Adult social care green paper: LGA issues new consultation paper

A consultation on adult social care reform looks to stimulate debate ahead of the government’s green paper that is due to emerge in the Autumn.

16 August 2018

The Local Government Association (LGA) has published a consultation paper on the future of social care reform, calling for all stakeholders (including care home operators, owners, funders, care worker, service users and other members of the public) to provide their views on how adult social care should be funded in the future.

For those of you that would like to provide your views, you can respond either by visiting the Future of Adult Social Care website or you can submit your answers to the consultation questions to socialcareconversation@local.gov.uk.

How should adult social care be funded?

At the highest level, the paper acknowledges that years of austerity, coupled with an aging population, have caught up with the adult social care market and that a new solution is needed to address the estimated £3.5 billion funding gap faced by 2025. If the gap is not closed, funding pressures will lead to:

  • fewer people being able to get the high quality care they need
  • providers under the increasing threat of financial failure
  • disinvestment in prevention driven by the requirement to meet people's higher level needs.

These funding pressures in turn have severe knock-on consequences for the NHS as demand for costly acute care increases in the absence of appropriate social care.

What is the purpose of the consultation?

The consultation deliberately seeks to open a debate and does not state a preference for any single solution. However, it clearly signposts the need for continued improvements in the integration of adult social care (funded by local authorities) and community care (funded by the NHS). It also emphasises the need to increase investment in low-cost preventative services to reduce demand for high cost, reactive care.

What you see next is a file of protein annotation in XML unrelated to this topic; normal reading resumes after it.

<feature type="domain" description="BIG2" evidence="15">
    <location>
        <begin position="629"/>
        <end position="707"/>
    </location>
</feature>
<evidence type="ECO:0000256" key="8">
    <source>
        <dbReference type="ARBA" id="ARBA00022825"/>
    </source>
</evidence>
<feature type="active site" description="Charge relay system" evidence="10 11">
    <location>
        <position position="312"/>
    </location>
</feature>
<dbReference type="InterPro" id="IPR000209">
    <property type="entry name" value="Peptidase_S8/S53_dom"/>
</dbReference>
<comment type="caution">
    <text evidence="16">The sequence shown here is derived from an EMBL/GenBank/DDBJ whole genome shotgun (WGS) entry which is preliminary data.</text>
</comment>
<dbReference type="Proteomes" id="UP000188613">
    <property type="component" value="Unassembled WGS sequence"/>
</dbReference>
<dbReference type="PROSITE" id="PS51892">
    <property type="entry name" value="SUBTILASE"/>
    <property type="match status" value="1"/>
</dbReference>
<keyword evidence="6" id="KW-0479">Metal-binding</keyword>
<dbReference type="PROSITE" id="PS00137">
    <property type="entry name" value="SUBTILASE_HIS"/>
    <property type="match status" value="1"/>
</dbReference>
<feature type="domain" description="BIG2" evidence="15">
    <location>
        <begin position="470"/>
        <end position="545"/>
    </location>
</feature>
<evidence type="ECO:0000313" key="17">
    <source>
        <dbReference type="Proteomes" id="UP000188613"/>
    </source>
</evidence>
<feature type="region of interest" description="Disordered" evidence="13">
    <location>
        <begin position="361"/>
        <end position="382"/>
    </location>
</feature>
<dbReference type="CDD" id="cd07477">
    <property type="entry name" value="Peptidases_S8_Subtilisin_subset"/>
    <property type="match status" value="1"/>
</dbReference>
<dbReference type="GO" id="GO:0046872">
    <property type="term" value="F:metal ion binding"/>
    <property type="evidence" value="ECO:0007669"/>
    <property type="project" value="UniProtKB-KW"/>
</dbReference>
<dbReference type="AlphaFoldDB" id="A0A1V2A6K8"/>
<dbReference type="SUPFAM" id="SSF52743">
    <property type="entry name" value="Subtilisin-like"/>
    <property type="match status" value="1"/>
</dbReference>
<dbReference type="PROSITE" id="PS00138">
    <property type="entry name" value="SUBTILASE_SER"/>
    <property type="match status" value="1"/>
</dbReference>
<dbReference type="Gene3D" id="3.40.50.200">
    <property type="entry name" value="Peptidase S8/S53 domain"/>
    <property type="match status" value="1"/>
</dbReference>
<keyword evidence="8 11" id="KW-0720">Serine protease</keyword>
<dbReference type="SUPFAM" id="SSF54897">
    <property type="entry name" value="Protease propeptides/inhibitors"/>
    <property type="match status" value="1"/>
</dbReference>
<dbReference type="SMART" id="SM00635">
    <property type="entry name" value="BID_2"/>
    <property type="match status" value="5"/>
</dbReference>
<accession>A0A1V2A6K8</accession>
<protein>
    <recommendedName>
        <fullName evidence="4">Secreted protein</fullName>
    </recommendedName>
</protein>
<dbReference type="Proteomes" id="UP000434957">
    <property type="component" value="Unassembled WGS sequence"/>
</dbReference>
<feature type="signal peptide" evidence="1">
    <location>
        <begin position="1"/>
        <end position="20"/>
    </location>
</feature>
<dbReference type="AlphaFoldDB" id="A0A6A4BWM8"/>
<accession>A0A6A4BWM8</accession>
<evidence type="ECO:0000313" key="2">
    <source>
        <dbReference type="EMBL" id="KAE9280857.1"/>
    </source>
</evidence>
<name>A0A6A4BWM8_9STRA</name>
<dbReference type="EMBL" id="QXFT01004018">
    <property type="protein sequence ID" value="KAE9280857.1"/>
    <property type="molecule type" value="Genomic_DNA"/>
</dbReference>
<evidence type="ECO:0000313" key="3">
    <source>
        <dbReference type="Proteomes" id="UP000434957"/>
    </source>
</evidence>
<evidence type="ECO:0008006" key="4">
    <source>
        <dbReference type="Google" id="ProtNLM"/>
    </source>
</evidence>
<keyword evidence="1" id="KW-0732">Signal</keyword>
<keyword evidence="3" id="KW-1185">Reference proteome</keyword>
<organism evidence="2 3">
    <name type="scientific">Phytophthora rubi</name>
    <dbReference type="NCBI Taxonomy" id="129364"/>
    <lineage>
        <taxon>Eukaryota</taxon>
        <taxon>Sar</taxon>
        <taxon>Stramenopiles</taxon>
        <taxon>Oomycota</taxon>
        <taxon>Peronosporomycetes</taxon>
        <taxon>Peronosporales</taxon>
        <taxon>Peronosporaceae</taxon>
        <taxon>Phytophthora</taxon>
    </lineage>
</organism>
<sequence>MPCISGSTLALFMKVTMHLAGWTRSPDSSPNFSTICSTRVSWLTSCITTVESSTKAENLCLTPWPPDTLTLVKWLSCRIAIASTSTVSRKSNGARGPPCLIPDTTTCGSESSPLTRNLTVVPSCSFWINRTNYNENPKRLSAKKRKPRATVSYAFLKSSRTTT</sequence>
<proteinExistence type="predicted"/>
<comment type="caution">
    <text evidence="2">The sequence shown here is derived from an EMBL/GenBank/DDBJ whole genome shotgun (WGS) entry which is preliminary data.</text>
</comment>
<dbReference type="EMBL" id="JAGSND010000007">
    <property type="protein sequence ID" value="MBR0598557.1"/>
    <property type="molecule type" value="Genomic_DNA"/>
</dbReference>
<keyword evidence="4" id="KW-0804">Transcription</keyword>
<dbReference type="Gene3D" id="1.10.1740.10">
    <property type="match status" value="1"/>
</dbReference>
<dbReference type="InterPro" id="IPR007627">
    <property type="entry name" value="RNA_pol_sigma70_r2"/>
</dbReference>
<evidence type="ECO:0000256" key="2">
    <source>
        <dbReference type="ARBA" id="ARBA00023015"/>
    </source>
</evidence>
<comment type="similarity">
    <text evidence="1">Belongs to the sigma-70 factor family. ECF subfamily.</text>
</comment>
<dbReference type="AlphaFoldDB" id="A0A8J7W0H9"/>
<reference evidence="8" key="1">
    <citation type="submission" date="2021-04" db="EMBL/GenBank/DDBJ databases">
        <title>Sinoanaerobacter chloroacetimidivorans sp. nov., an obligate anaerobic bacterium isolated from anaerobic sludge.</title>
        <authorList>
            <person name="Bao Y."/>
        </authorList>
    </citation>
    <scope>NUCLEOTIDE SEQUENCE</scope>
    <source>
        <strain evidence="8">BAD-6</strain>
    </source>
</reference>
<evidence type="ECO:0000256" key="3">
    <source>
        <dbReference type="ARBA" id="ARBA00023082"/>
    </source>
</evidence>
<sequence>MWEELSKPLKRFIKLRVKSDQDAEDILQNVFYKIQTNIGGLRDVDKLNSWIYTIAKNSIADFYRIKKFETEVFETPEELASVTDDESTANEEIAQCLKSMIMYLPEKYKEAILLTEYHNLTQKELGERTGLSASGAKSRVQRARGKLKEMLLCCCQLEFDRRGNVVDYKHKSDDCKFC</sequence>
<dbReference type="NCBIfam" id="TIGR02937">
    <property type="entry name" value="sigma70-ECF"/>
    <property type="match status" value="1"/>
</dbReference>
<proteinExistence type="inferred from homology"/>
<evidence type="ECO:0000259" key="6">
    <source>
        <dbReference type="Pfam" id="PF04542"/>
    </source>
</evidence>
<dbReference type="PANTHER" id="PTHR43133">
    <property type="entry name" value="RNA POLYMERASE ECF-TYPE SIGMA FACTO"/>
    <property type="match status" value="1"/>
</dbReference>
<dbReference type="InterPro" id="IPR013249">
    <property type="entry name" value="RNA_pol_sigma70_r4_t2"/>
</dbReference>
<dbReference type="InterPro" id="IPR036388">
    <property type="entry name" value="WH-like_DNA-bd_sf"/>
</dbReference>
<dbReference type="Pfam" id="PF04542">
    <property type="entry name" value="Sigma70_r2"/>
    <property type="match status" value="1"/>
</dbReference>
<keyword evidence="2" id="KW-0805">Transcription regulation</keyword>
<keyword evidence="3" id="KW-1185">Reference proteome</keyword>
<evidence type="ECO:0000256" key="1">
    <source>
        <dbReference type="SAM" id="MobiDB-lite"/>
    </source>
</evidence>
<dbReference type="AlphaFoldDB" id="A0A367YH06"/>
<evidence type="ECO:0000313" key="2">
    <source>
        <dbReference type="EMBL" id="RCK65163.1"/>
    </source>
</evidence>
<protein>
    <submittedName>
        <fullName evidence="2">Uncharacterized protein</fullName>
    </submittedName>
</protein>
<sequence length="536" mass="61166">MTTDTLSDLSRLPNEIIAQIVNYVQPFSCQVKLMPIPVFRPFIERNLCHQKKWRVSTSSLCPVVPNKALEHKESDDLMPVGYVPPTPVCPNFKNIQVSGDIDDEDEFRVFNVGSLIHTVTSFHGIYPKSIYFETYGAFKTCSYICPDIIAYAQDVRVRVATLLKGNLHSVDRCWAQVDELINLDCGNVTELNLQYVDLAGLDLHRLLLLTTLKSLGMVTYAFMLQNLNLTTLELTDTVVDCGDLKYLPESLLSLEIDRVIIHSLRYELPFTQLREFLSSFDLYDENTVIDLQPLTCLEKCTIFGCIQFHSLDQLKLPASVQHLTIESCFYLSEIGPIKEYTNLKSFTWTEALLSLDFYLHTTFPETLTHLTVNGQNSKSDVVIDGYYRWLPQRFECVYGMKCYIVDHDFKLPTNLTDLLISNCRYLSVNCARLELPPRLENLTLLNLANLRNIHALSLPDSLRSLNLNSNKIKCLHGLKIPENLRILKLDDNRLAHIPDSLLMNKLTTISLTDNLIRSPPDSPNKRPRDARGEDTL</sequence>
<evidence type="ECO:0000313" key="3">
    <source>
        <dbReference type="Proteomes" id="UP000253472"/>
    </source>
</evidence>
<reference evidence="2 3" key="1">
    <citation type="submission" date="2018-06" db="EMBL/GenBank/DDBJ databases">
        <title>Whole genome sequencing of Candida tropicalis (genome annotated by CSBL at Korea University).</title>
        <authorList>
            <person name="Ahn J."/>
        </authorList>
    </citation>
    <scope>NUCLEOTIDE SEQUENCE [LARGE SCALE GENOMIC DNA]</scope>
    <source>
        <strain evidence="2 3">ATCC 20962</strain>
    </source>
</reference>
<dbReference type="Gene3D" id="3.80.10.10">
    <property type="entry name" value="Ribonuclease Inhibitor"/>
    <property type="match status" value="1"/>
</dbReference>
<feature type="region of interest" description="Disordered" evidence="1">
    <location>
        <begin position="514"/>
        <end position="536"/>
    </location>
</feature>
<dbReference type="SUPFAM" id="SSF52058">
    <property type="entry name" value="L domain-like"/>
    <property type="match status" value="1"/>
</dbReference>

The consultation also analyses some of the measures that might be proposed to raise money to tackle the funding deficit, including:

  • means-testing of universal benefits
  • the introduction of a social care premium for those over the age of 40
  • an increase of 1% on income tax, national insurance and council tax
  • a charge for accommodation costs in continuing health care.

The paper also recognises a fundamental need to establish the values on which the social care system of the future should stand, presenting a thought provoking quotation from Professor Jon Glasby:

All too often, the funding of adult social care is seen as an economic and a technical issue: what’s the best mechanism for raising the funding we need? While this is important, the more fundamental questions are personal, political and philosophical: what kind of life do we want to have together as a society? How much do we value disabled and older people with care needs? What sort of support would we want available to any of us if we needed care? How much do we really value this and how much might we therefore be prepared to pay for whatever quality of life we decide we want?"

What happens next?

The consultation is open until 26 September 2018, and the response will be published in the autumn in time to influence the Budget, spending review, NHS plan and the government's green paper.

Key contact

Patrick Parkin

Patrick Parkin Director

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